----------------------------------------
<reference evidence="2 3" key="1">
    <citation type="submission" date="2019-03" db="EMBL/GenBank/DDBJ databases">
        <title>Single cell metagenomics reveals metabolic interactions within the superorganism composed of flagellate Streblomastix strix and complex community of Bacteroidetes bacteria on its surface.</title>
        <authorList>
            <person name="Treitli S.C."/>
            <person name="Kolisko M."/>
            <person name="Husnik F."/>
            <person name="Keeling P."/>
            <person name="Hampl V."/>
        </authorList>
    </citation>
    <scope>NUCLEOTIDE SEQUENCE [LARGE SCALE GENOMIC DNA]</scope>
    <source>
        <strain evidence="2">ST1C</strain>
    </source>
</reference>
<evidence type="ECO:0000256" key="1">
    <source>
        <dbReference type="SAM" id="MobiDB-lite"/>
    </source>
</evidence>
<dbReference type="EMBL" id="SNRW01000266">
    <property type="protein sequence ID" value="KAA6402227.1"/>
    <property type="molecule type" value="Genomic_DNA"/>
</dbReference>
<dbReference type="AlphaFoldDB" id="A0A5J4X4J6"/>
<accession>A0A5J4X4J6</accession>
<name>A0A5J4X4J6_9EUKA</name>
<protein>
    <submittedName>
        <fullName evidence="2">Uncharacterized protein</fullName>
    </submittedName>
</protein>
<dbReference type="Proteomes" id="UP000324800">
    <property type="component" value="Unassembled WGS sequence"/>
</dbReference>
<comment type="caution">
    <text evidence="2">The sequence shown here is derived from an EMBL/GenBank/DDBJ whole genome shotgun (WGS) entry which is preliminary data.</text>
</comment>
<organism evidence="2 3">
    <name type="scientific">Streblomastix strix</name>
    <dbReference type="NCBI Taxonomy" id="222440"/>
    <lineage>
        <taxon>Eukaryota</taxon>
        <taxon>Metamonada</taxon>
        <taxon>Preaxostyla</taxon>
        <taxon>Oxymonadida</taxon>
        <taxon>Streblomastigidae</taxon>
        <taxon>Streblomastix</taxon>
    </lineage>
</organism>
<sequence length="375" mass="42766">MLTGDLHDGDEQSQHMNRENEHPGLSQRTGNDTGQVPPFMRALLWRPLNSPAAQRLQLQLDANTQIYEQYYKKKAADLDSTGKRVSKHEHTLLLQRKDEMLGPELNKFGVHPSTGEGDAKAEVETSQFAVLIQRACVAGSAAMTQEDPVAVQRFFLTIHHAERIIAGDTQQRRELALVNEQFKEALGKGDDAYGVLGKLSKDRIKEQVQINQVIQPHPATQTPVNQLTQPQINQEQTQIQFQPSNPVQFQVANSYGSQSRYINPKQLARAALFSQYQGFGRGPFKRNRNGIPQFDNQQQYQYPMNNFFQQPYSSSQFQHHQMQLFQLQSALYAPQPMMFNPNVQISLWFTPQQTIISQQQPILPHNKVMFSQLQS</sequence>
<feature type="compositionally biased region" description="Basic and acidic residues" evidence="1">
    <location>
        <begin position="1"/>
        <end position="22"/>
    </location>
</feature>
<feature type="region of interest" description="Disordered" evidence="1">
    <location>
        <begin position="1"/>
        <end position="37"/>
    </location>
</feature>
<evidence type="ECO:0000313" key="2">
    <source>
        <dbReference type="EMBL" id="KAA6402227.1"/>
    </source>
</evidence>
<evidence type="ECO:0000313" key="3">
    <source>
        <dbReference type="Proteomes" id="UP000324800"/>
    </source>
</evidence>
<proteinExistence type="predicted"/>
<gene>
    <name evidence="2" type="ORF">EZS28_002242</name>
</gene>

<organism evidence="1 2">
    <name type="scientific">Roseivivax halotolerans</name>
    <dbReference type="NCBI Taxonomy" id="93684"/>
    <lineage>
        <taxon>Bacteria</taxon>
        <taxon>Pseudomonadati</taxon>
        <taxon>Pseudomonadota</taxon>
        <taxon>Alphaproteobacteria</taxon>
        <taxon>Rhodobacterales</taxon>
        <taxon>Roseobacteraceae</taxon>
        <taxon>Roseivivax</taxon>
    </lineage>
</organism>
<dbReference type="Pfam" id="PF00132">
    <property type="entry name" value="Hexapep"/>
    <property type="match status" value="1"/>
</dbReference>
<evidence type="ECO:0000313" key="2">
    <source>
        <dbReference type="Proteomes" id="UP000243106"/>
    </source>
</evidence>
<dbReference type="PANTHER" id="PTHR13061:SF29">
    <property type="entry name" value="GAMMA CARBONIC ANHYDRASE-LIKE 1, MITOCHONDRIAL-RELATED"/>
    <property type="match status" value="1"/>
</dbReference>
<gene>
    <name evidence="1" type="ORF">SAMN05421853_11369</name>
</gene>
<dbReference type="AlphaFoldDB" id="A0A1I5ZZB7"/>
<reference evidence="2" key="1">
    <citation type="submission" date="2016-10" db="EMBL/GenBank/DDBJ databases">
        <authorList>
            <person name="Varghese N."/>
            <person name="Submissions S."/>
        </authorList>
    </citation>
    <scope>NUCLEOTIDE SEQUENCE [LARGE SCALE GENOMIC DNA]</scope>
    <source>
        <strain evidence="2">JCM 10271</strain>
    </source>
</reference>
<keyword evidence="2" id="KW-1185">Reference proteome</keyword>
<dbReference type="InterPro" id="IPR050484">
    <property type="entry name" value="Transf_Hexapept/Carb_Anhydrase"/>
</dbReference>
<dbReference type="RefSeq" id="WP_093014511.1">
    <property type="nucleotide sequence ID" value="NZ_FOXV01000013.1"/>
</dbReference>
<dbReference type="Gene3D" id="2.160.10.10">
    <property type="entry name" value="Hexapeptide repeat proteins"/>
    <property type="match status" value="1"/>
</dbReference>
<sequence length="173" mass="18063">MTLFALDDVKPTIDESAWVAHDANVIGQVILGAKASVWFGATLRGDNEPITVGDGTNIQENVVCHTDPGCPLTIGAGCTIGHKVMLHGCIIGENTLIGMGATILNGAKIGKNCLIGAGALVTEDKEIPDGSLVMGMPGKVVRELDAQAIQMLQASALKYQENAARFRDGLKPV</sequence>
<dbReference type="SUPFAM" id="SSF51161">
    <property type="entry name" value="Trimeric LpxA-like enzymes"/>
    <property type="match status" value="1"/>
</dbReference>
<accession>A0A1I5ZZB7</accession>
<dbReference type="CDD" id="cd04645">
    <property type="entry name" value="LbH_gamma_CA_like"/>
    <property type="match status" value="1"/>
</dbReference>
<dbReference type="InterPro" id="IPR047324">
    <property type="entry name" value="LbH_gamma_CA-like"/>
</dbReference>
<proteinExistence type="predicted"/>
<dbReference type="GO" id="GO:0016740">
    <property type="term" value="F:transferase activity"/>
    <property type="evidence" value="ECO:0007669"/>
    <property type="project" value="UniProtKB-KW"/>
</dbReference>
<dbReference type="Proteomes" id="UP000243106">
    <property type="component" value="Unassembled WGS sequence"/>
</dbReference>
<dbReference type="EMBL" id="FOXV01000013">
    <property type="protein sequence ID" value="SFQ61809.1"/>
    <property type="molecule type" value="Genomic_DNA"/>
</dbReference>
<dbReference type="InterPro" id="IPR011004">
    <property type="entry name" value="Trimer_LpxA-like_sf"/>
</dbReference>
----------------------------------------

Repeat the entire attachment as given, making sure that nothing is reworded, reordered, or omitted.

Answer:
<reference evidence="2 3" key="1">
    <citation type="submission" date="2019-03" db="EMBL/GenBank/DDBJ databases">
        <title>Single cell metagenomics reveals metabolic interactions within the superorganism composed of flagellate Streblomastix strix and complex community of Bacteroidetes bacteria on its surface.</title>
        <authorList>
            <person name="Treitli S.C."/>
            <person name="Kolisko M."/>
            <person name="Husnik F."/>
            <person name="Keeling P."/>
            <person name="Hampl V."/>
        </authorList>
    </citation>
    <scope>NUCLEOTIDE SEQUENCE [LARGE SCALE GENOMIC DNA]</scope>
    <source>
        <strain evidence="2">ST1C</strain>
    </source>
</reference>
<evidence type="ECO:0000256" key="1">
    <source>
        <dbReference type="SAM" id="MobiDB-lite"/>
    </source>
</evidence>
<dbReference type="EMBL" id="SNRW01000266">
    <property type="protein sequence ID" value="KAA6402227.1"/>
    <property type="molecule type" value="Genomic_DNA"/>
</dbReference>
<dbReference type="AlphaFoldDB" id="A0A5J4X4J6"/>
<accession>A0A5J4X4J6</accession>
<name>A0A5J4X4J6_9EUKA</name>
<protein>
    <submittedName>
        <fullName evidence="2">Uncharacterized protein</fullName>
    </submittedName>
</protein>
<dbReference type="Proteomes" id="UP000324800">
    <property type="component" value="Unassembled WGS sequence"/>
</dbReference>
<comment type="caution">
    <text evidence="2">The sequence shown here is derived from an EMBL/GenBank/DDBJ whole genome shotgun (WGS) entry which is preliminary data.</text>
</comment>
<organism evidence="2 3">
    <name type="scientific">Streblomastix strix</name>
    <dbReference type="NCBI Taxonomy" id="222440"/>
    <lineage>
        <taxon>Eukaryota</taxon>
        <taxon>Metamonada</taxon>
        <taxon>Preaxostyla</taxon>
        <taxon>Oxymonadida</taxon>
        <taxon>Streblomastigidae</taxon>
        <taxon>Streblomastix</taxon>
    </lineage>
</organism>
<sequence length="375" mass="42766">MLTGDLHDGDEQSQHMNRENEHPGLSQRTGNDTGQVPPFMRALLWRPLNSPAAQRLQLQLDANTQIYEQYYKKKAADLDSTGKRVSKHEHTLLLQRKDEMLGPELNKFGVHPSTGEGDAKAEVETSQFAVLIQRACVAGSAAMTQEDPVAVQRFFLTIHHAERIIAGDTQQRRELALVNEQFKEALGKGDDAYGVLGKLSKDRIKEQVQINQVIQPHPATQTPVNQLTQPQINQEQTQIQFQPSNPVQFQVANSYGSQSRYINPKQLARAALFSQYQGFGRGPFKRNRNGIPQFDNQQQYQYPMNNFFQQPYSSSQFQHHQMQLFQLQSALYAPQPMMFNPNVQISLWFTPQQTIISQQQPILPHNKVMFSQLQS</sequence>
<feature type="compositionally biased region" description="Basic and acidic residues" evidence="1">
    <location>
        <begin position="1"/>
        <end position="22"/>
    </location>
</feature>
<feature type="region of interest" description="Disordered" evidence="1">
    <location>
        <begin position="1"/>
        <end position="37"/>
    </location>
</feature>
<evidence type="ECO:0000313" key="2">
    <source>
        <dbReference type="EMBL" id="KAA6402227.1"/>
    </source>
</evidence>
<evidence type="ECO:0000313" key="3">
    <source>
        <dbReference type="Proteomes" id="UP000324800"/>
    </source>
</evidence>
<proteinExistence type="predicted"/>
<gene>
    <name evidence="2" type="ORF">EZS28_002242</name>
</gene>

<organism evidence="1 2">
    <name type="scientific">Roseivivax halotolerans</name>
    <dbReference type="NCBI Taxonomy" id="93684"/>
    <lineage>
        <taxon>Bacteria</taxon>
        <taxon>Pseudomonadati</taxon>
        <taxon>Pseudomonadota</taxon>
        <taxon>Alphaproteobacteria</taxon>
        <taxon>Rhodobacterales</taxon>
        <taxon>Roseobacteraceae</taxon>
        <taxon>Roseivivax</taxon>
    </lineage>
</organism>
<dbReference type="Pfam" id="PF00132">
    <property type="entry name" value="Hexapep"/>
    <property type="match status" value="1"/>
</dbReference>
<evidence type="ECO:0000313" key="2">
    <source>
        <dbReference type="Proteomes" id="UP000243106"/>
    </source>
</evidence>
<dbReference type="PANTHER" id="PTHR13061:SF29">
    <property type="entry name" value="GAMMA CARBONIC ANHYDRASE-LIKE 1, MITOCHONDRIAL-RELATED"/>
    <property type="match status" value="1"/>
</dbReference>
<gene>
    <name evidence="1" type="ORF">SAMN05421853_11369</name>
</gene>
<dbReference type="AlphaFoldDB" id="A0A1I5ZZB7"/>
<reference evidence="2" key="1">
    <citation type="submission" date="2016-10" db="EMBL/GenBank/DDBJ databases">
        <authorList>
            <person name="Varghese N."/>
            <person name="Submissions S."/>
        </authorList>
    </citation>
    <scope>NUCLEOTIDE SEQUENCE [LARGE SCALE GENOMIC DNA]</scope>
    <source>
        <strain evidence="2">JCM 10271</strain>
    </source>
</reference>
<keyword evidence="2" id="KW-1185">Reference proteome</keyword>
<dbReference type="InterPro" id="IPR050484">
    <property type="entry name" value="Transf_Hexapept/Carb_Anhydrase"/>
</dbReference>
<dbReference type="RefSeq" id="WP_093014511.1">
    <property type="nucleotide sequence ID" value="NZ_FOXV01000013.1"/>
</dbReference>
<dbReference type="Gene3D" id="2.160.10.10">
    <property type="entry name" value="Hexapeptide repeat proteins"/>
    <property type="match status" value="1"/>
</dbReference>
<sequence length="173" mass="18063">MTLFALDDVKPTIDESAWVAHDANVIGQVILGAKASVWFGATLRGDNEPITVGDGTNIQENVVCHTDPGCPLTIGAGCTIGHKVMLHGCIIGENTLIGMGATILNGAKIGKNCLIGAGALVTEDKEIPDGSLVMGMPGKVVRELDAQAIQMLQASALKYQENAARFRDGLKPV</sequence>
<dbReference type="SUPFAM" id="SSF51161">
    <property type="entry name" value="Trimeric LpxA-like enzymes"/>
    <property type="match status" value="1"/>
</dbReference>
<accession>A0A1I5ZZB7</accession>
<dbReference type="CDD" id="cd04645">
    <property type="entry name" value="LbH_gamma_CA_like"/>
    <property type="match status" value="1"/>
</dbReference>
<dbReference type="InterPro" id="IPR047324">
    <property type="entry name" value="LbH_gamma_CA-like"/>
</dbReference>
<proteinExistence type="predicted"/>
<dbReference type="GO" id="GO:0016740">
    <property type="term" value="F:transferase activity"/>
    <property type="evidence" value="ECO:0007669"/>
    <property type="project" value="UniProtKB-KW"/>
</dbReference>
<dbReference type="Proteomes" id="UP000243106">
    <property type="component" value="Unassembled WGS sequence"/>
</dbReference>
<dbReference type="EMBL" id="FOXV01000013">
    <property type="protein sequence ID" value="SFQ61809.1"/>
    <property type="molecule type" value="Genomic_DNA"/>
</dbReference>
<dbReference type="InterPro" id="IPR011004">
    <property type="entry name" value="Trimer_LpxA-like_sf"/>
</dbReference>